Preaching Christology in the Roman Near East: A Study of Jacob of Serugh

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Oxford University Press, 2018 - Religion - 352 pages
Preaching formed one of the primary, regular avenues of communication between ecclesiastical elites and a wide range of society. Clergy used homilies to spread knowledge of complex theological debates prevalent in late antique Christian discourse. Some sermons even offer glimpses into the locations in which communities gathered to hear orators preach. Although homilies survive in greater number than most other types of literature, most do not specify the setting of their initial delivery, dating, and authorship. Preaching Christology in the Roman Near East addresses how we can best contextualize sermons devoid of such information. The first chapter develops a methodology for approaching homilies that draws on a broader understanding of audience as both the physical audience and the readership of sermons. The remaining chapters offer a case study on the renowned Syriac preacher Jacob of Serugh (c. 451-521) whose metrical homilies form one of the largest sermon collections in any language from late antiquity. His letters connect him to a previously little-known Christological debate over the language of the miracles and sufferings of Christ through his correspondence with a monastery, a Roman military officer, and a Christian community in South Arabia. He uses this language in homilies on the Council of Chalcedon, on Christian doctrine, and on biblical exegesis. An analysis of these sermons demonstrates that he communicated miaphysite Christology to both elite reading communities as well as ordinary audiences. Philip Michael Forness provides a new methodology for working with late antique sermons and discloses the range of society that received complex theological teachings through preaching.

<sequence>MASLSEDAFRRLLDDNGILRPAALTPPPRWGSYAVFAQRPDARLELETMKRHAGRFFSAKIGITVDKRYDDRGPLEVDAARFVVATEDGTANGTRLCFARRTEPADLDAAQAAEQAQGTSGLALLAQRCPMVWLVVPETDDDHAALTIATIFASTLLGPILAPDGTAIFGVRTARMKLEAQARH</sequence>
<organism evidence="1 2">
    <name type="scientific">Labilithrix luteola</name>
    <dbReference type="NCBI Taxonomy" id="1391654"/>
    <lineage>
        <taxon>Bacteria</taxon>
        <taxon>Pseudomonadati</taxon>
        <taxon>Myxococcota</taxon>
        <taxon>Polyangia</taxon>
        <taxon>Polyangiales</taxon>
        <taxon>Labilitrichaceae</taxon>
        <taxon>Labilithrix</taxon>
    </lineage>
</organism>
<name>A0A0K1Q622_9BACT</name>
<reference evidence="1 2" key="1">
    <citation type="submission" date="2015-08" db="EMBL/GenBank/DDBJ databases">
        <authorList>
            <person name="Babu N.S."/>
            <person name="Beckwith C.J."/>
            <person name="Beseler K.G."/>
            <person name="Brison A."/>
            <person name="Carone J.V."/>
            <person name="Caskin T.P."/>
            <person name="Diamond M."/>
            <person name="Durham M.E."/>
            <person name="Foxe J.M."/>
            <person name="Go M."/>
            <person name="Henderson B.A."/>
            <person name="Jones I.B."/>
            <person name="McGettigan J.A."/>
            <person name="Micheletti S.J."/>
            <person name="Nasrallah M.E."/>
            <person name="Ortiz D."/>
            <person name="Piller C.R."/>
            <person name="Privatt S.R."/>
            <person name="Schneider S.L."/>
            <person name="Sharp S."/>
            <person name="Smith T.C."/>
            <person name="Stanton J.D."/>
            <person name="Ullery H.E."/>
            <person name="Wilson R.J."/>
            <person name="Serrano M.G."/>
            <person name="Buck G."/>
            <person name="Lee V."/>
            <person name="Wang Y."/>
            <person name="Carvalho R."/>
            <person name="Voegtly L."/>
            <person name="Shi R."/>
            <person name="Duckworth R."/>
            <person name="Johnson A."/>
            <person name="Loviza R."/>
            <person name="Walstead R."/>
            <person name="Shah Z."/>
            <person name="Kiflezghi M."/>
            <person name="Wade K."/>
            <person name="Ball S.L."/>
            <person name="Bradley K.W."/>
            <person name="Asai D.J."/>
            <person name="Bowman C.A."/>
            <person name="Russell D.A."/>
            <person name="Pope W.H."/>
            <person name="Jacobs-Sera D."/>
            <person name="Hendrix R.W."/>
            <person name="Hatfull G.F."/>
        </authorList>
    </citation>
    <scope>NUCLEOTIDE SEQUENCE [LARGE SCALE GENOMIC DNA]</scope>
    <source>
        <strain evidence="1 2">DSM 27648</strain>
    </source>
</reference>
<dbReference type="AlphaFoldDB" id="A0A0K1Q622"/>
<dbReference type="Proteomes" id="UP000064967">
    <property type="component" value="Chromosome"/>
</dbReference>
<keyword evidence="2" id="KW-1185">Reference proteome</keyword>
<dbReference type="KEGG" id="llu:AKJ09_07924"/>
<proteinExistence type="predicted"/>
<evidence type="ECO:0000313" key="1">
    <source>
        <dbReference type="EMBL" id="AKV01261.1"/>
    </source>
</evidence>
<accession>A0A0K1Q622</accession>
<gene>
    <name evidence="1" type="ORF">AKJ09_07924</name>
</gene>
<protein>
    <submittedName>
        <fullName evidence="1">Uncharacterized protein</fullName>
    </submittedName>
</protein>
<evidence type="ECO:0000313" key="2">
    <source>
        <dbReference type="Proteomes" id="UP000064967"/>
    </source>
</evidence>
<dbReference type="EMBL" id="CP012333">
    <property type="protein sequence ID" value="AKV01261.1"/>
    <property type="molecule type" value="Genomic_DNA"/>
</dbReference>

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The Audience and Readership of Late Antique Homilies
The Christological Debates and the Miracles and Sufferings of Christ
Jacob of Serughs Letters as a Context for his Homilies
Homilies and Reading Communities
Homilies as Tools for Teaching Theology
Homilies and the Spread of Christological Doctrine
Homilies as Historical Sources
Manuscripts Bible Other Ancient Sources
People Places Subjects

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About the author (2018)

Philip Michael Forness is Post-Doctoral Researcher in Late Antique Christianity in the Near East at Goethe-Universitat Frankfurt am Main. His research focuses on Christianity in the late antique Mediterranean and culture exchange between Christian communities in the Middle East and the Horn of Africa in the Middle Ages. He is interested in the transmission of ideas across linguistic boundaries, book culture and manuscript studies, and the relationship between doctrine and religious practices.

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